Reviving Indian Agriculture
It may sound strange, but despite being known as an agrarian economy, India has had no agriculture policy in place since Independence. In the seven decades since acquiring freedom, the country has only managed to prepare a draft farm policy during the NDA regime in the beginning of the present century. In the absence of a policy, no concrete measure to develop agriculture has ever been undertaken in the country. The apathy has allowed the farm sector to contribute no more than four per cent of the GDP, although more than 50 per cent of the country’s workforce is engaged in farming. On the contrary, the United States of America (USA) reviews its agriculture policy every five years, while the European Union (EU) does the review every decade and the recommendations made by the review committee is made mandatory for member states to follow to ensure uniform development of agriculture in the continent. But for reasons best known to our policy makers, India never tried to follow the path shown by more developed nations, though imitating the western countries, India has formulated policies for all other economic sectors. Considering the fact that agriculture is the backbone of our economy, emphasis was provided to irrigation in the country during the first five-year plan after independence. Several dams were built to judiciously use water resources. First Prime Minister of the country Jawaharlal Nehru termed these establishments as the temples of modern India. Quite strangely, instead of pursuing the initiative, the focus suddenly changed from the second five-year plan onwards. Replacing agriculture, the industrial sector took precedence and steel plants and other manufacturing units began coming up in the country. This is why even in 2015-16, more than half of food grain producing land in the country was without irrigation facilities. In the absence of modern technology and irrigation, India can produce 2.7 tons wheat per hectare, while Australia produces 8.8 tons per hectare. Even Ireland produces more paddy per hectare than India.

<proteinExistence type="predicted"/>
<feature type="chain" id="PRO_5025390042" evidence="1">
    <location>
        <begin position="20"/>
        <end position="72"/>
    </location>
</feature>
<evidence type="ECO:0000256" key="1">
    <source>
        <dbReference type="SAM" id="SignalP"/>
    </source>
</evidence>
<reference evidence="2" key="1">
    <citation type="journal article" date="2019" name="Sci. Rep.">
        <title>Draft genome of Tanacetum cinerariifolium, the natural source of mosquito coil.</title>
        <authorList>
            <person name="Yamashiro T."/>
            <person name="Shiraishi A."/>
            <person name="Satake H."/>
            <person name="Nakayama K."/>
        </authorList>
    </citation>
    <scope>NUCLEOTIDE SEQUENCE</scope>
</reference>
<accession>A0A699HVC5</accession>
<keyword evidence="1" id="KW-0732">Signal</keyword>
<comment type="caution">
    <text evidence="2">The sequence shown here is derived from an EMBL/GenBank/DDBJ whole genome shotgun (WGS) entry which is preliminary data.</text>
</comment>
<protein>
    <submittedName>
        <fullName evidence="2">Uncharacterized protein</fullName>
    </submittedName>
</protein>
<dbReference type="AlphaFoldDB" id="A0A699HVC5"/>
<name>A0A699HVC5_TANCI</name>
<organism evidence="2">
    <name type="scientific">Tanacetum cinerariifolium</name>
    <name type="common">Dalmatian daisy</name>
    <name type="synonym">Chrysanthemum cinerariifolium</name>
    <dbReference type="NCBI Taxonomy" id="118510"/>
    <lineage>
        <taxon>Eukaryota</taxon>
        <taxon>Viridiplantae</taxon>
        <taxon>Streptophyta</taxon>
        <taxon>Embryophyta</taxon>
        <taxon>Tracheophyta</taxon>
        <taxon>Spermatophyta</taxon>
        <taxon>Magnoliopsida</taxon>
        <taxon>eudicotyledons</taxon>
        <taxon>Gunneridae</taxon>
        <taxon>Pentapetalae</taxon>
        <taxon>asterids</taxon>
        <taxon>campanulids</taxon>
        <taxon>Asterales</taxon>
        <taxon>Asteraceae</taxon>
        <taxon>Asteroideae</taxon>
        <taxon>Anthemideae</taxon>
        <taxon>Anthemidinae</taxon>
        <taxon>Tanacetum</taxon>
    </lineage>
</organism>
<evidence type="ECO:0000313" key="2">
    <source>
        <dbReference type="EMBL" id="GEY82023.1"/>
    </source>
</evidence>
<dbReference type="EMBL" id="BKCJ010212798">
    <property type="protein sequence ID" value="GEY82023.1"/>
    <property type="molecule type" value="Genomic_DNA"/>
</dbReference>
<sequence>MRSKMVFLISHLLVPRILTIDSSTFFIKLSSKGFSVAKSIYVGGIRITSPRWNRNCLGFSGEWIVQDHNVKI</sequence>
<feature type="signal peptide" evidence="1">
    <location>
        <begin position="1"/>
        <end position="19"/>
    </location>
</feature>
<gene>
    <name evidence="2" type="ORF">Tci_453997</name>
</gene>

As agriculture is being denied its rightful place in the Indian economy, investments in this sector too has dried up alarmingly. In the fifties, agriculture used to attract nearly 20 per cent of the total investments in the country; but it has now come down to merely six per cent in recent years. In absence of adequate capital, no notable development has taken place in the agriculture sector for a long time, which has affected the productivity of the farming sector tremendously. This is why agriculture is not considered a lucrative profession anymore and members of the farming community are looking for alternative avenues for livelihood. But India will never be able to prosper by neglecting agriculture. This is why the downslide in agriculture should be prevented at all costs. To bring the ailing Indian farm sector on the path to recovery, all stakeholders should join hands and draw a blueprint to allow agriculture to contribute its might in making the Indian economy stronger and its many farming citizens more financially secure.